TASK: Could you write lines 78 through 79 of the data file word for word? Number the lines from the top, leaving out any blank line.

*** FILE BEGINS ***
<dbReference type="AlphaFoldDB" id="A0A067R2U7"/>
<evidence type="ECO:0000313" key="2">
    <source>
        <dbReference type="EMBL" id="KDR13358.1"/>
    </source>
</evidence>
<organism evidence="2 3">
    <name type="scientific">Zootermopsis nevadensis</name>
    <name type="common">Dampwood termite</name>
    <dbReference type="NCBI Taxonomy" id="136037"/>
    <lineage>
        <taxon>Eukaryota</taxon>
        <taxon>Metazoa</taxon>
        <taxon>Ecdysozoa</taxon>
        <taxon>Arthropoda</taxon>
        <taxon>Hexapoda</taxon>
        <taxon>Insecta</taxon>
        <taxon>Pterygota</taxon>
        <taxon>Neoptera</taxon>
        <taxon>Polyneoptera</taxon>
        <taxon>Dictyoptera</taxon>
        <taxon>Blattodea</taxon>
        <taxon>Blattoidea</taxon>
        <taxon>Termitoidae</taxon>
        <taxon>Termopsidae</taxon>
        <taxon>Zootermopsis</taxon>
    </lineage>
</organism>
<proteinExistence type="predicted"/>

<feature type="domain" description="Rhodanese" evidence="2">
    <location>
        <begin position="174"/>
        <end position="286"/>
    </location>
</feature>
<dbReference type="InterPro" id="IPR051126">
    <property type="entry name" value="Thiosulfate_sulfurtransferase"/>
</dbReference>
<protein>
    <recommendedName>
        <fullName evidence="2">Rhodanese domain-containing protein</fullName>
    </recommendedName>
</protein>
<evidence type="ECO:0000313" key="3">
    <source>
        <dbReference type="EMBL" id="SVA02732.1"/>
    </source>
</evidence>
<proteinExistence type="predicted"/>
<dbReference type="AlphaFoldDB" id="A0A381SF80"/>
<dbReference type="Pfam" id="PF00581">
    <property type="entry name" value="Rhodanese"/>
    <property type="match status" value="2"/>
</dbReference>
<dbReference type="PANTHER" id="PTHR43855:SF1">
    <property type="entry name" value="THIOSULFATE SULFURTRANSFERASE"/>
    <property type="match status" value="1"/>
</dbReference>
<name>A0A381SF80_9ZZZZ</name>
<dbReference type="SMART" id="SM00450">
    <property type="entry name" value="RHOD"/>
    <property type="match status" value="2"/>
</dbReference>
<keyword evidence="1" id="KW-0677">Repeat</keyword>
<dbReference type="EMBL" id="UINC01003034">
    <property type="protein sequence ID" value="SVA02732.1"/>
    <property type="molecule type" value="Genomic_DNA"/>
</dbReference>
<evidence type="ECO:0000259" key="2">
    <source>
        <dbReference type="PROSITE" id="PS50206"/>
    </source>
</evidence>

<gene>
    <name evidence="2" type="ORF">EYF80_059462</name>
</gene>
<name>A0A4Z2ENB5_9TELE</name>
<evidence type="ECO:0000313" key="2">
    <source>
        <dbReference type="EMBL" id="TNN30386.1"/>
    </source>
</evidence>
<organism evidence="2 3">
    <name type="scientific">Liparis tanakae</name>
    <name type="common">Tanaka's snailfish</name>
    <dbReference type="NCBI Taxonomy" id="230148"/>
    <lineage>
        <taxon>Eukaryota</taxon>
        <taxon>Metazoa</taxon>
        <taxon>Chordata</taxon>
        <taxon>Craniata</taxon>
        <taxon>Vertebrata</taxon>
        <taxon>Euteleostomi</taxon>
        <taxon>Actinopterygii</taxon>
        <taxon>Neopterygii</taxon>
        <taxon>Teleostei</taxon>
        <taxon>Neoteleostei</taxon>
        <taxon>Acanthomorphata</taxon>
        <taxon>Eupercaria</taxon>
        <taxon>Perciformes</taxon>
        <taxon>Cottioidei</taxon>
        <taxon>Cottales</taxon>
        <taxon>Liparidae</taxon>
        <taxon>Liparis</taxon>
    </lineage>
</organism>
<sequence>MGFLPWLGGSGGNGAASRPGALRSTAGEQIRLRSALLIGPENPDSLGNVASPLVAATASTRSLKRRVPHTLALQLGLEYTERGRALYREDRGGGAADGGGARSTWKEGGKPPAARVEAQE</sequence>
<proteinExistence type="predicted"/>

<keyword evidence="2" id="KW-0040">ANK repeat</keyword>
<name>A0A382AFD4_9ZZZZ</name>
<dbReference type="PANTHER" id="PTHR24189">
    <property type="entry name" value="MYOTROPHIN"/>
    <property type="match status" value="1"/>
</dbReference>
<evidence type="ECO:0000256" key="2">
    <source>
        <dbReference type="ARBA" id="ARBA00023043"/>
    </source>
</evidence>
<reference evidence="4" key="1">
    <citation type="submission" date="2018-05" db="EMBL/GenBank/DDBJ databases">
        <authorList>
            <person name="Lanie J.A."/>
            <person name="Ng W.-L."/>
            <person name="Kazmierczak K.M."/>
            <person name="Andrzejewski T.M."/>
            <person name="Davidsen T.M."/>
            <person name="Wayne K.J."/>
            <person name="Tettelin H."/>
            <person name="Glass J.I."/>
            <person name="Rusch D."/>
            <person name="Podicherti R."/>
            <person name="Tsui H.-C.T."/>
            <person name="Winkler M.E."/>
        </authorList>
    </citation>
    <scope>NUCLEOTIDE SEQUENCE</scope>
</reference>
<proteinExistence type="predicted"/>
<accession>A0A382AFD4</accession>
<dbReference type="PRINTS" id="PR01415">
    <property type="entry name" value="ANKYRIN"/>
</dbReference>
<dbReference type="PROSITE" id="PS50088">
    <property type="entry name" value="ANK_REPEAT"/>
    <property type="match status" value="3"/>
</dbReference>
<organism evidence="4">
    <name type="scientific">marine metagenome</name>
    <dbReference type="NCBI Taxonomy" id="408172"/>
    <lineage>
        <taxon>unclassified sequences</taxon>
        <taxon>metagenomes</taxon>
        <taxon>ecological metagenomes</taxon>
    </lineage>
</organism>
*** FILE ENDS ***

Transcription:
<evidence type="ECO:0000313" key="2">
    <source>